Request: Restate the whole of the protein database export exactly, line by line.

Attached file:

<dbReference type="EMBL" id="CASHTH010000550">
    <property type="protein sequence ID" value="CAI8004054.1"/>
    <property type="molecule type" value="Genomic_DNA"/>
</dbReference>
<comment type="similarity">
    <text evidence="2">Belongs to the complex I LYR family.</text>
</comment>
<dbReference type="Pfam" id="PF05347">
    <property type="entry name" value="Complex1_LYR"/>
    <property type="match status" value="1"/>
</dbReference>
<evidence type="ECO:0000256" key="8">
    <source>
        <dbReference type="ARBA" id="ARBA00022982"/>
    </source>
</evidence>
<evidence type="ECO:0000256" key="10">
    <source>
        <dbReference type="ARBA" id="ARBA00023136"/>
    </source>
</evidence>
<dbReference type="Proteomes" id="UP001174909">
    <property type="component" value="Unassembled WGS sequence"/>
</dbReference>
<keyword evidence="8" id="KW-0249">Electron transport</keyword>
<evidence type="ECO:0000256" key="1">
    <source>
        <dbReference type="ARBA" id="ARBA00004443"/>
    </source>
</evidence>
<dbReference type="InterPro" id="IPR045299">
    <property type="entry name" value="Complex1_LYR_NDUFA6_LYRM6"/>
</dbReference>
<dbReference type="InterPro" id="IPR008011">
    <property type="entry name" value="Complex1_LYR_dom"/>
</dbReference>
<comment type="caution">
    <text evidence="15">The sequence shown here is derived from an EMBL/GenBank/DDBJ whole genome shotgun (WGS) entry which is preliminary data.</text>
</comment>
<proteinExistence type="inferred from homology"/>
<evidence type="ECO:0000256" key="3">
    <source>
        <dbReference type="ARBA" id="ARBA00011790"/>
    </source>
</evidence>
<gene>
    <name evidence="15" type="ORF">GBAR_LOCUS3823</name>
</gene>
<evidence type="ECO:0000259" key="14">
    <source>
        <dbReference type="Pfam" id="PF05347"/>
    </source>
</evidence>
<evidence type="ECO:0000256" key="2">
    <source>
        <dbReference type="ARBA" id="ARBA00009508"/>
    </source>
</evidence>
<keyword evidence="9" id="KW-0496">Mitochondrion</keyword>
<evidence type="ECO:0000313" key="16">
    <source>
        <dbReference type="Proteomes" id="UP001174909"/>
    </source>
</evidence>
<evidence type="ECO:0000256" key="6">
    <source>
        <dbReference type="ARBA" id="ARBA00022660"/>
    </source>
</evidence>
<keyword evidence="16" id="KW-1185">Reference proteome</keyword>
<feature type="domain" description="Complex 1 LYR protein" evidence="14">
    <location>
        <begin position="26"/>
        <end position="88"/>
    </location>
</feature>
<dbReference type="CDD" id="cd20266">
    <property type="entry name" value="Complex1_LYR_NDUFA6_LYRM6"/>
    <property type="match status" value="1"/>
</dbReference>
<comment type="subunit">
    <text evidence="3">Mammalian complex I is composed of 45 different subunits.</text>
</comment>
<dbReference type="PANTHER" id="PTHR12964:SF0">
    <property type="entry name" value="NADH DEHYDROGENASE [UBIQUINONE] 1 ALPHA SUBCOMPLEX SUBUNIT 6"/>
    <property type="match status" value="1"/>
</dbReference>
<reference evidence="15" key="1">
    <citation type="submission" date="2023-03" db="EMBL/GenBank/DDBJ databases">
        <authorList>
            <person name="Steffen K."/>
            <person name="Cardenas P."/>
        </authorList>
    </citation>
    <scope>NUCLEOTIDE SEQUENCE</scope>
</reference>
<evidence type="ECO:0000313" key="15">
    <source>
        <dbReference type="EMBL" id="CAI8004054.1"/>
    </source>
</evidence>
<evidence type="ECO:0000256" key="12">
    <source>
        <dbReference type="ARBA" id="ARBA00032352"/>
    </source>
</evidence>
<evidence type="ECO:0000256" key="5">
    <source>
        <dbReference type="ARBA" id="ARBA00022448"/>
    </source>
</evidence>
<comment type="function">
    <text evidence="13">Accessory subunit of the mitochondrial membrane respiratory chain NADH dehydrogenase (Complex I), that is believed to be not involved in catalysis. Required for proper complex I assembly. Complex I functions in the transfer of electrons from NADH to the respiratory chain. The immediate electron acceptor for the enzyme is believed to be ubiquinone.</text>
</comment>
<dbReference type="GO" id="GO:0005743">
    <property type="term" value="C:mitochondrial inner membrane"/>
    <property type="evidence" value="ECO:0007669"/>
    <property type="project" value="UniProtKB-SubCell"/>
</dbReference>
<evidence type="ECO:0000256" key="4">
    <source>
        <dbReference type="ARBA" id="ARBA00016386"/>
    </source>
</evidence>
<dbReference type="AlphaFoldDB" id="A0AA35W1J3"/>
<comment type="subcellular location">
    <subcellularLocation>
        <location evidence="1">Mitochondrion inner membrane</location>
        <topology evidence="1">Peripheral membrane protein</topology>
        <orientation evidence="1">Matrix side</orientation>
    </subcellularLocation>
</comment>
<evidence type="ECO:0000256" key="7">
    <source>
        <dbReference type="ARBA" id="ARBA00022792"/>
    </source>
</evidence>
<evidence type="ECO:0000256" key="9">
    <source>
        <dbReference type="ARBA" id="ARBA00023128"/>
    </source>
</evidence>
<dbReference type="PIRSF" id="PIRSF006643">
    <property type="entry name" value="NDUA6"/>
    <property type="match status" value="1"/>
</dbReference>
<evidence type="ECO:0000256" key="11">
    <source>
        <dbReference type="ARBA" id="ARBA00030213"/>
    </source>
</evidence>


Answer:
<dbReference type="EMBL" id="CASHTH010000550">
    <property type="protein sequence ID" value="CAI8004054.1"/>
    <property type="molecule type" value="Genomic_DNA"/>
</dbReference>
<comment type="similarity">
    <text evidence="2">Belongs to the complex I LYR family.</text>
</comment>
<dbReference type="Pfam" id="PF05347">
    <property type="entry name" value="Complex1_LYR"/>
    <property type="match status" value="1"/>
</dbReference>
<evidence type="ECO:0000256" key="8">
    <source>
        <dbReference type="ARBA" id="ARBA00022982"/>
    </source>
</evidence>
<evidence type="ECO:0000256" key="10">
    <source>
        <dbReference type="ARBA" id="ARBA00023136"/>
    </source>
</evidence>
<dbReference type="Proteomes" id="UP001174909">
    <property type="component" value="Unassembled WGS sequence"/>
</dbReference>
<keyword evidence="8" id="KW-0249">Electron transport</keyword>
<evidence type="ECO:0000256" key="1">
    <source>
        <dbReference type="ARBA" id="ARBA00004443"/>
    </source>
</evidence>
<dbReference type="InterPro" id="IPR045299">
    <property type="entry name" value="Complex1_LYR_NDUFA6_LYRM6"/>
</dbReference>
<dbReference type="InterPro" id="IPR008011">
    <property type="entry name" value="Complex1_LYR_dom"/>
</dbReference>
<comment type="caution">
    <text evidence="15">The sequence shown here is derived from an EMBL/GenBank/DDBJ whole genome shotgun (WGS) entry which is preliminary data.</text>
</comment>
<proteinExistence type="inferred from homology"/>
<evidence type="ECO:0000256" key="3">
    <source>
        <dbReference type="ARBA" id="ARBA00011790"/>
    </source>
</evidence>
<gene>
    <name evidence="15" type="ORF">GBAR_LOCUS3823</name>
</gene>
<evidence type="ECO:0000259" key="14">
    <source>
        <dbReference type="Pfam" id="PF05347"/>
    </source>
</evidence>
<evidence type="ECO:0000256" key="2">
    <source>
        <dbReference type="ARBA" id="ARBA00009508"/>
    </source>
</evidence>
<keyword evidence="9" id="KW-0496">Mitochondrion</keyword>
<evidence type="ECO:0000313" key="16">
    <source>
        <dbReference type="Proteomes" id="UP001174909"/>
    </source>
</evidence>
<evidence type="ECO:0000256" key="6">
    <source>
        <dbReference type="ARBA" id="ARBA00022660"/>
    </source>
</evidence>
<keyword evidence="16" id="KW-1185">Reference proteome</keyword>
<feature type="domain" description="Complex 1 LYR protein" evidence="14">
    <location>
        <begin position="26"/>
        <end position="88"/>
    </location>
</feature>
<dbReference type="CDD" id="cd20266">
    <property type="entry name" value="Complex1_LYR_NDUFA6_LYRM6"/>
    <property type="match status" value="1"/>
</dbReference>
<comment type="subunit">
    <text evidence="3">Mammalian complex I is composed of 45 different subunits.</text>
</comment>
<dbReference type="PANTHER" id="PTHR12964:SF0">
    <property type="entry name" value="NADH DEHYDROGENASE [UBIQUINONE] 1 ALPHA SUBCOMPLEX SUBUNIT 6"/>
    <property type="match status" value="1"/>
</dbReference>
<reference evidence="15" key="1">
    <citation type="submission" date="2023-03" db="EMBL/GenBank/DDBJ databases">
        <authorList>
            <person name="Steffen K."/>
            <person name="Cardenas P."/>
        </authorList>
    </citation>
    <scope>NUCLEOTIDE SEQUENCE</scope>
</reference>
<evidence type="ECO:0000313" key="15">
    <source>
        <dbReference type="EMBL" id="CAI8004054.1"/>
    </source>
</evidence>
<evidence type="ECO:0000256" key="12">
    <source>
        <dbReference type="ARBA" id="ARBA00032352"/>
    </source>
</evidence>
<evidence type="ECO:0000256" key="5">
    <source>
        <dbReference type="ARBA" id="ARBA00022448"/>
    </source>
</evidence>
<comment type="function">
    <text evidence="13">Accessory subunit of the mitochondrial membrane respiratory chain NADH dehydrogenase (Complex I), that is believed to be not involved in catalysis. Required for proper complex I assembly. Complex I functions in the transfer of electrons from NADH to the respiratory chain. The immediate electron acceptor for the enzyme is believed to be ubiquinone.</text>
</comment>
<dbReference type="GO" id="GO:0005743">
    <property type="term" value="C:mitochondrial inner membrane"/>
    <property type="evidence" value="ECO:0007669"/>
    <property type="project" value="UniProtKB-SubCell"/>
</dbReference>
<evidence type="ECO:0000256" key="4">
    <source>
        <dbReference type="ARBA" id="ARBA00016386"/>
    </source>
</evidence>
<dbReference type="AlphaFoldDB" id="A0AA35W1J3"/>
<comment type="subcellular location">
    <subcellularLocation>
        <location evidence="1">Mitochondrion inner membrane</location>
        <topology evidence="1">Peripheral membrane protein</topology>
        <orientation evidence="1">Matrix side</orientation>
    </subcellularLocation>
</comment>
<evidence type="ECO:0000256" key="7">
    <source>
        <dbReference type="ARBA" id="ARBA00022792"/>
    </source>
</evidence>
<evidence type="ECO:0000256" key="9">
    <source>
        <dbReference type="ARBA" id="ARBA00023128"/>
    </source>
</evidence>
<dbReference type="PIRSF" id="PIRSF006643">
    <property type="entry name" value="NDUA6"/>
    <property type="match status" value="1"/>
</dbReference>
<evidence type="ECO:0000256" key="11">
    <source>
        <dbReference type="ARBA" id="ARBA00030213"/>
    </source>
</evidence>